Related articles
Test Drive: 2012 BMW 528i xDrive
Day-by-Day Review: 2013 Lexus GS350 AWD
Used Vehicle Review: Mercedes-Benz E-Class, 2003-2009

Manufacturer’s Website
Mercedes-Benz Canada

Review and photos by Mike Schlee

Photo Gallery:
2012 Mercedes-Benz E-Class

As I approached the 2012 Mercedes-Benz E 300 4Matic Sedan, I couldn’t help but notice how restrained yet elegant this mid-sized Mercedes appeared.  From the simple 17-inch five-split-spoke wheels to the rear LED taillight treatment to the upright three-star hood ornament, this car oozes panache.  But wait, isn’t this the recently introduced, lowly entry level version of the Mercedes E-Class?  Well yes, it is, but lowly is hardly a way to describe it; especially with an as-tested price of $63,790.

Test Drive: 2012 Mercedes Benz E 300 4Matic Sedan car test drives mercedes benz luxury cars
2012 Mercedes-Benz E 300 4Matic Sedan. Click image to enlarge

New for 2012, Mercedes-Benz tweaks their direct injection 3.5L V6 engine in the E-Class lineup, this time detuned to produce 248 hp and 251 lb-ft of torque.  This engine is not to be confused with the also recently introduce 3.5L V6 with direct injection that produces 302 hp and 273 lb-ft of torque found in the E 350.  No, I am testing the E 300 whose name doesn’t relate to the old engine displacement naming conventions from Mercedes of old, but may have been chosen because “the other E 350” didn’t have a nice ring to it.

As the name 4Matic implies, this Mercedes sedan has power sent to all four wheels via the ubiquitous 7G-Tronic Plus automatic transmission.  Although the E 300 is no lightweight with a curb weight of 1,815 kg, power is actually quite decent.  There is more get-up-and-go than would be expected for 248 hp burdened with four wheels to spin.  This E-Class hovers down the highway in a way that only German cars seem capable of and can both build and sustain speed quicker than your left brain would think possible given the spec sheet.  Part of the E-Class’s secret lies in a very slippery 0.26 coefficient of drag.  This slipperiness also has a positive effect on fuel economy as the E 300 4Matic is officially rated at 11.1 L/100 km in the city and 7.0 L/100 km on the highway.  We achieved an average of 10.7 L/100 km in our time with the Mercedes.

Test Drive: 2012 Mercedes Benz E 300 4Matic Sedan car test drives mercedes benz luxury cars
Test Drive: 2012 Mercedes Benz E 300 4Matic Sedan car test drives mercedes benz luxury cars
Test Drive: 2012 Mercedes Benz E 300 4Matic Sedan car test drives mercedes benz luxury cars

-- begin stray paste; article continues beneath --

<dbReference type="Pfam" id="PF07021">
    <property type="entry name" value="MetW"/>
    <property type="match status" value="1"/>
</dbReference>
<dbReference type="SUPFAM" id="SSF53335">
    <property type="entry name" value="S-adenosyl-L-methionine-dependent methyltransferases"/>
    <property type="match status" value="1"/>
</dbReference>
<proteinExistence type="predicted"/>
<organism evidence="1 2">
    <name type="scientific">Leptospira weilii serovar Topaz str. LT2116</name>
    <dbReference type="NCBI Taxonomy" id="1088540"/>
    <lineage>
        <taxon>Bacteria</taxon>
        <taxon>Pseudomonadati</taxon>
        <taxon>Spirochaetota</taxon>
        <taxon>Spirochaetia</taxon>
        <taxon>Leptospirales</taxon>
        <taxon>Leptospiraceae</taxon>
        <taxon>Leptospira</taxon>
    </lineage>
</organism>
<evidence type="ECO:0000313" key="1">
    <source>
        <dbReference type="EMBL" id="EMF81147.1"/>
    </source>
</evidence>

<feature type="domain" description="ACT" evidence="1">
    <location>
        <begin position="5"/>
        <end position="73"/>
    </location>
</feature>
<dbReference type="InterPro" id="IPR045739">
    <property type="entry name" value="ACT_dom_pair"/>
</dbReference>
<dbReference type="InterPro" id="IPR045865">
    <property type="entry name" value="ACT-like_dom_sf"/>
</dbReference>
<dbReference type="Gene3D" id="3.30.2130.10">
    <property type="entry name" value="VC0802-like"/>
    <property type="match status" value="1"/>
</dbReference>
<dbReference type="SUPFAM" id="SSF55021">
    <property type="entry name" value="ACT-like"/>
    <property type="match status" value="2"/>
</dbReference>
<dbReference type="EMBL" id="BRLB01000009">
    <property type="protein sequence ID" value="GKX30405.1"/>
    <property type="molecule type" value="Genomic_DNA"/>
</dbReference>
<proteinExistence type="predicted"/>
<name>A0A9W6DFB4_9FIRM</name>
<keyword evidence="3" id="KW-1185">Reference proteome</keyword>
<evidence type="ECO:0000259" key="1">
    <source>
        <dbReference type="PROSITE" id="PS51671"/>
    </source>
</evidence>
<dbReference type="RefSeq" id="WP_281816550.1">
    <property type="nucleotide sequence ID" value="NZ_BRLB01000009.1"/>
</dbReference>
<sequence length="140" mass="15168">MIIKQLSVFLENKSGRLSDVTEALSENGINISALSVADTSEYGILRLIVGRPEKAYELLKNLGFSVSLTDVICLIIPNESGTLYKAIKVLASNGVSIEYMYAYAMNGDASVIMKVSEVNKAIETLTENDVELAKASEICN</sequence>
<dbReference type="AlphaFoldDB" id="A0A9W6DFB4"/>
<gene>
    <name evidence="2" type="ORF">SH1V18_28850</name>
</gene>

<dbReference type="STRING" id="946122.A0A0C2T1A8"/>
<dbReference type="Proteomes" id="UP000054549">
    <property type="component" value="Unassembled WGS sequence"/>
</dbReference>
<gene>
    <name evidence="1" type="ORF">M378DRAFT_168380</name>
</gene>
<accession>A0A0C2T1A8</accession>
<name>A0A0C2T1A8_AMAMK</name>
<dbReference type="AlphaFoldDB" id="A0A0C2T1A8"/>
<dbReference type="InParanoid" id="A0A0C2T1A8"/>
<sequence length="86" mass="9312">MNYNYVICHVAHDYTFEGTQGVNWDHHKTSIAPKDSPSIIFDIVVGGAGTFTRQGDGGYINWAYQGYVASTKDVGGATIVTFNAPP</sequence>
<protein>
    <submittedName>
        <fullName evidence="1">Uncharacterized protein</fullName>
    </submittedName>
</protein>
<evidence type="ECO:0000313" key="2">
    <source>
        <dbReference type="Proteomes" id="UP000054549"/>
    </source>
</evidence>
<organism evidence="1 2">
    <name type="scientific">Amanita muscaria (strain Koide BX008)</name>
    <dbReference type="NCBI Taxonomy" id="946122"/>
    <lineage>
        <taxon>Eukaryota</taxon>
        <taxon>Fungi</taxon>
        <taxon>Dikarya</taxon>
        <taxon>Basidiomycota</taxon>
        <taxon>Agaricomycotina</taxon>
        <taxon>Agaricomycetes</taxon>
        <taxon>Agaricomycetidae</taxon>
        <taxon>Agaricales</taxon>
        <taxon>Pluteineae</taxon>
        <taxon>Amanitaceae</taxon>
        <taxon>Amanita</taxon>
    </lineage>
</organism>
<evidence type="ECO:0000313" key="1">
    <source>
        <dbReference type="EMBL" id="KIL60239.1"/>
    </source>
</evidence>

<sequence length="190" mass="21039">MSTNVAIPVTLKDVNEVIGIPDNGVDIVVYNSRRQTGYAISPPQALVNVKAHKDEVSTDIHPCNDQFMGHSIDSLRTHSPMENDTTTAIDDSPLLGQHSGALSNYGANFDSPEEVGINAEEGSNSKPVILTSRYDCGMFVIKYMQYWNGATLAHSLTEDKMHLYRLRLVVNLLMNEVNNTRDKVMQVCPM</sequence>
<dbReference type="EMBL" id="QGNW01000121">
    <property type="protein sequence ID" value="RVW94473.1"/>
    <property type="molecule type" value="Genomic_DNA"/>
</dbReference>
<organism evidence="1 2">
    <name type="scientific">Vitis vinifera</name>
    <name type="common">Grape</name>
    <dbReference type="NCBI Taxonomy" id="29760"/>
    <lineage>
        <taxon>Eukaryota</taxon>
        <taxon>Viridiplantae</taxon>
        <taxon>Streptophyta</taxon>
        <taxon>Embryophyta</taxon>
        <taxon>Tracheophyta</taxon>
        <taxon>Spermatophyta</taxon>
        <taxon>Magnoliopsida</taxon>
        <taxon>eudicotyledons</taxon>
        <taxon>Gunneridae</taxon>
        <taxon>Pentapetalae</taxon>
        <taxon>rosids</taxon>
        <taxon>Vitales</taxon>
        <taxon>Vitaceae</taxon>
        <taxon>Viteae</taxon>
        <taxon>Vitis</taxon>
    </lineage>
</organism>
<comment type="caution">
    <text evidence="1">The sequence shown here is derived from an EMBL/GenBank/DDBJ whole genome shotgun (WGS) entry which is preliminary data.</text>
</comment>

2012 Mercedes-Benz E 300 4Matic Sedan. Click image to enlarge

But the real forte of a Mercedes-Benz sedan has always been to coddle its passengers and here the E 300 mostly succeeds.  Case in point, the seat belt gives you a little hug upon start up; what could be more coddling? Overall the interior looks classy if not a bit too conservative.  The car comes very well equipped for a base model, but may be missing a few key options for its list price.

What our test car did include is the upgraded black leather seating surface, brake-pad wear indicators, heated windshield washer system, residual engine heat usage, and active bi-xenon lights.  Being a Mercedes, there is also power everything, including the 14-way driver’s seat, trunk, headrest, rear sunshade, sunroof and tilt/telescopic steering column.

The front seats are supportive and fit many different body types.  The rear seats, however, aren’t quite as accommodating as was expected for a mid-size luxury car and with four full grown men in the car, rear legroom was at a premium.  At 540 L, the trunk is quite generous and maybe a few inches of its space could have been spared to the rear seat passengers.

Back up front, the integration of an analog clock and information computer into the gauge cluster is executed very well and looks the proper luxurious part.  The sound system is clear, loud, and pretty straightforward to use.  Be that as it may, I hated that there is no dedicated audio control button on the steering wheel.  I needed to use the arrow buttons go through the audio section of the gauge-based computer to change channels, which was a distraction when driving if I was on a different menu screen.




About Mike

Mike Schlee is the former Social Editor at Autos.ca and autoTRADER.ca. He began his professional automotive writing career in 2011 and has always had a passion for all things automotive, working in the industry since 2000.